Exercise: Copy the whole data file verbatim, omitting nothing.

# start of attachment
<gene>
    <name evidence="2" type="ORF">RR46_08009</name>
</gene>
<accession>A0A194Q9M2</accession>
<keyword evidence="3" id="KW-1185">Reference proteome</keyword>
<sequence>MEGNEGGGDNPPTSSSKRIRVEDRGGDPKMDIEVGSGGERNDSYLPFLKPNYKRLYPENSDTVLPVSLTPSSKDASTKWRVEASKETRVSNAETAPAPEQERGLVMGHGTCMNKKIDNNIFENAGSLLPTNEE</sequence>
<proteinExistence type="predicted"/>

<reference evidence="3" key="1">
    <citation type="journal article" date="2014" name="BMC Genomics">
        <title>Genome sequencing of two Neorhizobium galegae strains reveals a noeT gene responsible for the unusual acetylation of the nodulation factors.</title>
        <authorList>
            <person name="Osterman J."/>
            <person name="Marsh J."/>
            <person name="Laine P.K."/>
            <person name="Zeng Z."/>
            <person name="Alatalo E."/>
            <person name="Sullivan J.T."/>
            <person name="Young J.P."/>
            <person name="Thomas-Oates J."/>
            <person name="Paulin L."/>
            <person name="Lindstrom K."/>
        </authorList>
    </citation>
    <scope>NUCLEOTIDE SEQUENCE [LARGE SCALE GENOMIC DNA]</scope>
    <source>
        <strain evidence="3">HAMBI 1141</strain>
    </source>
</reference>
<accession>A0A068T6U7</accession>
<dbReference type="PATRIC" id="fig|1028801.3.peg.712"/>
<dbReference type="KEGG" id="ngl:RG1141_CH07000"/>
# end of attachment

<gene>
    <name evidence="2" type="ORF">RR46_08009</name>
</gene>
<accession>A0A194Q9M2</accession>
<keyword evidence="3" id="KW-1185">Reference proteome</keyword>
<sequence>MEGNEGGGDNPPTSSSKRIRVEDRGGDPKMDIEVGSGGERNDSYLPFLKPNYKRLYPENSDTVLPVSLTPSSKDASTKWRVEASKETRVSNAETAPAPEQERGLVMGHGTCMNKKIDNNIFENAGSLLPTNEE</sequence>
<proteinExistence type="predicted"/>

<reference evidence="3" key="1">
    <citation type="journal article" date="2014" name="BMC Genomics">
        <title>Genome sequencing of two Neorhizobium galegae strains reveals a noeT gene responsible for the unusual acetylation of the nodulation factors.</title>
        <authorList>
            <person name="Osterman J."/>
            <person name="Marsh J."/>
            <person name="Laine P.K."/>
            <person name="Zeng Z."/>
            <person name="Alatalo E."/>
            <person name="Sullivan J.T."/>
            <person name="Young J.P."/>
            <person name="Thomas-Oates J."/>
            <person name="Paulin L."/>
            <person name="Lindstrom K."/>
        </authorList>
    </citation>
    <scope>NUCLEOTIDE SEQUENCE [LARGE SCALE GENOMIC DNA]</scope>
    <source>
        <strain evidence="3">HAMBI 1141</strain>
    </source>
</reference>
<accession>A0A068T6U7</accession>
<dbReference type="PATRIC" id="fig|1028801.3.peg.712"/>
<dbReference type="KEGG" id="ngl:RG1141_CH07000"/>